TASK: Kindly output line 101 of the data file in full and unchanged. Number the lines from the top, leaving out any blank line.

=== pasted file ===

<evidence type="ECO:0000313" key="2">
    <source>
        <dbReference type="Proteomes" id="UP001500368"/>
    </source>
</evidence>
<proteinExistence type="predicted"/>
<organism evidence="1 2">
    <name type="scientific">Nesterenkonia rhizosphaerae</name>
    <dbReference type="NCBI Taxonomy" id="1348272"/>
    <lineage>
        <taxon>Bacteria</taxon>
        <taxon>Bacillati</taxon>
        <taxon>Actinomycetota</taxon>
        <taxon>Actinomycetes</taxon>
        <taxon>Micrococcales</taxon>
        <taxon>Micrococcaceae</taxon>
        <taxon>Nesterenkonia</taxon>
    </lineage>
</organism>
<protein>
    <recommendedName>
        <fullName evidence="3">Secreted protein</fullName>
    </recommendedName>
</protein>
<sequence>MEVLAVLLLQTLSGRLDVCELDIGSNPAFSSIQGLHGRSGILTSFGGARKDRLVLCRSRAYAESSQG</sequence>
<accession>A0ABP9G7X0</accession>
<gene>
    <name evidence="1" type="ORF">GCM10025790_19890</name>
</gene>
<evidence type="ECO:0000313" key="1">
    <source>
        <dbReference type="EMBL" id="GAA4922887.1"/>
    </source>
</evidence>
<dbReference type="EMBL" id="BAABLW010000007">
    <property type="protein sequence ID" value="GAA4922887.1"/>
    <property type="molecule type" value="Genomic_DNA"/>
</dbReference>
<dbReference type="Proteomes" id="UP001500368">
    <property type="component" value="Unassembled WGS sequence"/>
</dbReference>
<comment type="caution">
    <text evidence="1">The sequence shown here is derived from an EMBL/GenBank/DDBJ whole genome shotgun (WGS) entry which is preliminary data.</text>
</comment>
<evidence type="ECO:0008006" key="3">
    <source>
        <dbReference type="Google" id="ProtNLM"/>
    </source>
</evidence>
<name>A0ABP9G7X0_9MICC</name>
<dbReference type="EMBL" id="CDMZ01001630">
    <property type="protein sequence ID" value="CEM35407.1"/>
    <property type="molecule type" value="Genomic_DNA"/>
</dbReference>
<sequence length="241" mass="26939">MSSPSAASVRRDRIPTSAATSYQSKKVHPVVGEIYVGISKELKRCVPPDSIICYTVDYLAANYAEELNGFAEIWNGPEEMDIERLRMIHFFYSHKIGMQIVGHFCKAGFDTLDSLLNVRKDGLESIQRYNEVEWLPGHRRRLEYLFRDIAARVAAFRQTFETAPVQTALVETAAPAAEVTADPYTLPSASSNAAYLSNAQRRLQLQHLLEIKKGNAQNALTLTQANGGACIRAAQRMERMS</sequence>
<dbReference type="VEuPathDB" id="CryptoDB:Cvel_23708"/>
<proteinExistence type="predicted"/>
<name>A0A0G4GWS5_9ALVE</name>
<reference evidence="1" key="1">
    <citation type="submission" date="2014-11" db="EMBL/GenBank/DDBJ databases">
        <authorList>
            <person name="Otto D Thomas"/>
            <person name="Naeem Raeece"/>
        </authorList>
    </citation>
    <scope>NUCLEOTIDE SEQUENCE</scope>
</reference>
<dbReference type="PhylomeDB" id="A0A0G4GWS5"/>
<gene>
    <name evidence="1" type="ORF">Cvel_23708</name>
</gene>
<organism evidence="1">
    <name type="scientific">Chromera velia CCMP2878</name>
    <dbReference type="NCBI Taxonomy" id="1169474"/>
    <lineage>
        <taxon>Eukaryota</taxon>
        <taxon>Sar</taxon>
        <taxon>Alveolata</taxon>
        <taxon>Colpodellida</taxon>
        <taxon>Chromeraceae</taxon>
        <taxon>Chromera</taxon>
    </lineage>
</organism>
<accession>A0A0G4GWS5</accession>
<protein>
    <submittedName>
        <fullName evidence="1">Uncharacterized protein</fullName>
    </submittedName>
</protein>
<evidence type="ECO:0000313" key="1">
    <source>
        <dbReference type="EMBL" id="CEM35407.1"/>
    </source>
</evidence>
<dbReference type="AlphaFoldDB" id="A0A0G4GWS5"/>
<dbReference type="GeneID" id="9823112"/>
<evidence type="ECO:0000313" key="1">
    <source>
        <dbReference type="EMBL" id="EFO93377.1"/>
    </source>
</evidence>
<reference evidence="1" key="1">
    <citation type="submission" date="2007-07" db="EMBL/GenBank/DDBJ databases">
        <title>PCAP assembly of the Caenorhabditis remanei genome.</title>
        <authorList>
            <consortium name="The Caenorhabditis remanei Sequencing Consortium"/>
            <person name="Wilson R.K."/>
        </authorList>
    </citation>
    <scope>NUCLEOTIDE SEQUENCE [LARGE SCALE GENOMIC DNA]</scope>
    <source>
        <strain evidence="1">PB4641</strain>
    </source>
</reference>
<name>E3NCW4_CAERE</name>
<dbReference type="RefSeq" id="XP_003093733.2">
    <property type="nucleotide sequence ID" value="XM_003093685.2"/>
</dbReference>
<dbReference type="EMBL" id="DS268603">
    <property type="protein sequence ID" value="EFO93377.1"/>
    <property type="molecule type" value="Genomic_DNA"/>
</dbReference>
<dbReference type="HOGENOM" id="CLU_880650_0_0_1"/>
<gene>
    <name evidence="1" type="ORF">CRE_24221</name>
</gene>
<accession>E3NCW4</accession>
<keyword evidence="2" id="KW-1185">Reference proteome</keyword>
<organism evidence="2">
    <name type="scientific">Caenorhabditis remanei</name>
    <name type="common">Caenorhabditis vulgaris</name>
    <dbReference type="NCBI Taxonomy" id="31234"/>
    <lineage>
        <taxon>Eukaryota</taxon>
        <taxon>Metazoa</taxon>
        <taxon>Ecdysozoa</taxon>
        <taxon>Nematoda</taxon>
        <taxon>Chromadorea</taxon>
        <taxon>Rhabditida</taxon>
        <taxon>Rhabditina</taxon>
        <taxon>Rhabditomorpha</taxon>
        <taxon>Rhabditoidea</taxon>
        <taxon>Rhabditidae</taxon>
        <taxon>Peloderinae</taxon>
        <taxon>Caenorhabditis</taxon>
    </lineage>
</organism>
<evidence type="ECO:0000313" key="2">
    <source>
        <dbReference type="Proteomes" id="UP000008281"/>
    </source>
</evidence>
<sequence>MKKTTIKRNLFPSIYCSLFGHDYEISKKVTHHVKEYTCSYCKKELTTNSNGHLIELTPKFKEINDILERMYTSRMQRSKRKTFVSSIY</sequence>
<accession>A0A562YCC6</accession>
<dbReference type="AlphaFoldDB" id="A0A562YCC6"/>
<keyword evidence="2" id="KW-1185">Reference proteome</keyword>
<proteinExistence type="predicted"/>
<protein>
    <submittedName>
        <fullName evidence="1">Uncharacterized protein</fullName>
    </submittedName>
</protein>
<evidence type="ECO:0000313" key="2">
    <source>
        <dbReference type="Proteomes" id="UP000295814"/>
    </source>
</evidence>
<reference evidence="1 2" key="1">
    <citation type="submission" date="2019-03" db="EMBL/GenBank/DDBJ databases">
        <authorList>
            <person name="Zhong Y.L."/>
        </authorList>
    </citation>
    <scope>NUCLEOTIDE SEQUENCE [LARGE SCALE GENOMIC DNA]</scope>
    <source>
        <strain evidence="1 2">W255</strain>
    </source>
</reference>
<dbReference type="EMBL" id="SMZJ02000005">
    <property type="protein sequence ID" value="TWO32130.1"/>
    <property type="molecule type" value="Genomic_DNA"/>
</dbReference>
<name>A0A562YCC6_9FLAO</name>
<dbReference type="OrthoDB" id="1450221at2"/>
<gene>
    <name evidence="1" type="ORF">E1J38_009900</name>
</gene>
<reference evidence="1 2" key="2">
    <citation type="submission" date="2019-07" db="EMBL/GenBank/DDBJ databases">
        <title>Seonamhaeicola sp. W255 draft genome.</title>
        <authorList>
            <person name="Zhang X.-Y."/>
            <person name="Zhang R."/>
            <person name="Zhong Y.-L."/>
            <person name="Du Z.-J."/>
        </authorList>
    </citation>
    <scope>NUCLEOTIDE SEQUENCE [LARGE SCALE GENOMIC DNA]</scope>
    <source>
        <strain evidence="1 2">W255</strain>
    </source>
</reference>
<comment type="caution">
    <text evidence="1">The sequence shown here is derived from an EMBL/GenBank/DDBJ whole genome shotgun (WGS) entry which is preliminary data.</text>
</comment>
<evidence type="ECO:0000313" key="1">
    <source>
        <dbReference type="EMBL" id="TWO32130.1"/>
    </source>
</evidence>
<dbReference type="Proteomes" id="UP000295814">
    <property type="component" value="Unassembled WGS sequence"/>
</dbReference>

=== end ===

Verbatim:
</evidence>